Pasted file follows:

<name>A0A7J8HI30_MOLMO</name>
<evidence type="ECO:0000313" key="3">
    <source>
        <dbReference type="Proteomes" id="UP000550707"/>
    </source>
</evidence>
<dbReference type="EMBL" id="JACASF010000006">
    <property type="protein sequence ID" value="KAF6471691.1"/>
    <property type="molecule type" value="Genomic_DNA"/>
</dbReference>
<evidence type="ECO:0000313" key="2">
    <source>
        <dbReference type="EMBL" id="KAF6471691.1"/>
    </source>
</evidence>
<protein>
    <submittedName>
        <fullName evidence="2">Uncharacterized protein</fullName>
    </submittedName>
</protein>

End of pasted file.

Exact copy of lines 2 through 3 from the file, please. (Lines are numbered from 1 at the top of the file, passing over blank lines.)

<evidence type="ECO:0000313" key="3">
    <source>